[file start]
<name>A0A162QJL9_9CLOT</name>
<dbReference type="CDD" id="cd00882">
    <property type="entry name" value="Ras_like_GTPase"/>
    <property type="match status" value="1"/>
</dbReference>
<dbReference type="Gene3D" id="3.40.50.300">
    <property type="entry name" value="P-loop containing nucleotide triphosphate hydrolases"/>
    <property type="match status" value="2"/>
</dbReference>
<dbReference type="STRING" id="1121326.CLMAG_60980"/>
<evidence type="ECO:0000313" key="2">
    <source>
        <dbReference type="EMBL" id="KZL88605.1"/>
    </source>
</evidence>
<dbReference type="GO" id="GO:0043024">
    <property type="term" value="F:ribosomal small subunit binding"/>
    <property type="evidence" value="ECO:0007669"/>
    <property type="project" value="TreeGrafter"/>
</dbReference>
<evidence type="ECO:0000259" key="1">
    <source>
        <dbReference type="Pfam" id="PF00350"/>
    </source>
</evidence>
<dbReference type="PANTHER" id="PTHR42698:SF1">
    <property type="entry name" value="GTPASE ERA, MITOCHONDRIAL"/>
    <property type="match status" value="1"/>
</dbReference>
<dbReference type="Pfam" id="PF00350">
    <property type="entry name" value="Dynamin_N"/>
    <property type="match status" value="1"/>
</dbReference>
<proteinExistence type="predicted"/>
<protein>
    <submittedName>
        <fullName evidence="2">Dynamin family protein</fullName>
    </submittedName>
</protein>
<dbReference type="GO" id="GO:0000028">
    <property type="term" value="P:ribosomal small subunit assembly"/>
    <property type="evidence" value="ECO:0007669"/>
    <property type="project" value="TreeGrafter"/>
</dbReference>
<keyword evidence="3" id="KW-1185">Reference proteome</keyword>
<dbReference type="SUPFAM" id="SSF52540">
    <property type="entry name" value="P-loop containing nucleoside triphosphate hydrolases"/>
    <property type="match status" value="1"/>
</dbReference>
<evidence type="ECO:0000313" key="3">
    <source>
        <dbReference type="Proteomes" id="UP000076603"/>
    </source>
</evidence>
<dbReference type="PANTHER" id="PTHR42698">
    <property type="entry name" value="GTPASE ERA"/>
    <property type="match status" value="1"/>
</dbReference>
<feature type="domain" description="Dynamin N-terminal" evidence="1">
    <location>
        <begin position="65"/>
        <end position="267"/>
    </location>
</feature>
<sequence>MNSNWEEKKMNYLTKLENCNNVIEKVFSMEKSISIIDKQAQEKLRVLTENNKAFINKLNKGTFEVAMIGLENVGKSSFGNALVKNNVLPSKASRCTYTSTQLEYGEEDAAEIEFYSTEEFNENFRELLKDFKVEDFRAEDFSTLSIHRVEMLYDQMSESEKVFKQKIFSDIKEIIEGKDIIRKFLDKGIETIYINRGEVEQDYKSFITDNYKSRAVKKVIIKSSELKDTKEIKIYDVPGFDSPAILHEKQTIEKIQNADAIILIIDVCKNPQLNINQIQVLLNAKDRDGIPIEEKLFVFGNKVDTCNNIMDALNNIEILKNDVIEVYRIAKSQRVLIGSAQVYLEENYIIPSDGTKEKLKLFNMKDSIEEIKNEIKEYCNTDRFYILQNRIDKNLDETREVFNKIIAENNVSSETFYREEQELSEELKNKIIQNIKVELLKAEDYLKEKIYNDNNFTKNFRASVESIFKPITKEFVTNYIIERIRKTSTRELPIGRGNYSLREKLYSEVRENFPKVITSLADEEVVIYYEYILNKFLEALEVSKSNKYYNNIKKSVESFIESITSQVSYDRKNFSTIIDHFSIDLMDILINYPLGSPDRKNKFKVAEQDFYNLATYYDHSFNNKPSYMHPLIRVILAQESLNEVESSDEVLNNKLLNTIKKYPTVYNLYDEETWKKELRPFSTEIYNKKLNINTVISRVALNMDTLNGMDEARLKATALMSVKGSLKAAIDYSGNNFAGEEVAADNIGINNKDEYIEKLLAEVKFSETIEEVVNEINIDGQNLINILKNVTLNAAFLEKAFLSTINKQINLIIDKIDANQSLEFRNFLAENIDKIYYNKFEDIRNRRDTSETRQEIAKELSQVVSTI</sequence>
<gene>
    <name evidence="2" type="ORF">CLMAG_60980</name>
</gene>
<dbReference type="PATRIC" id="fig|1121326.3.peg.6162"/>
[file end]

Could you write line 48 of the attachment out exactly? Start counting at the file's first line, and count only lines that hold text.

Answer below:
    <property type="match status" value="1"/>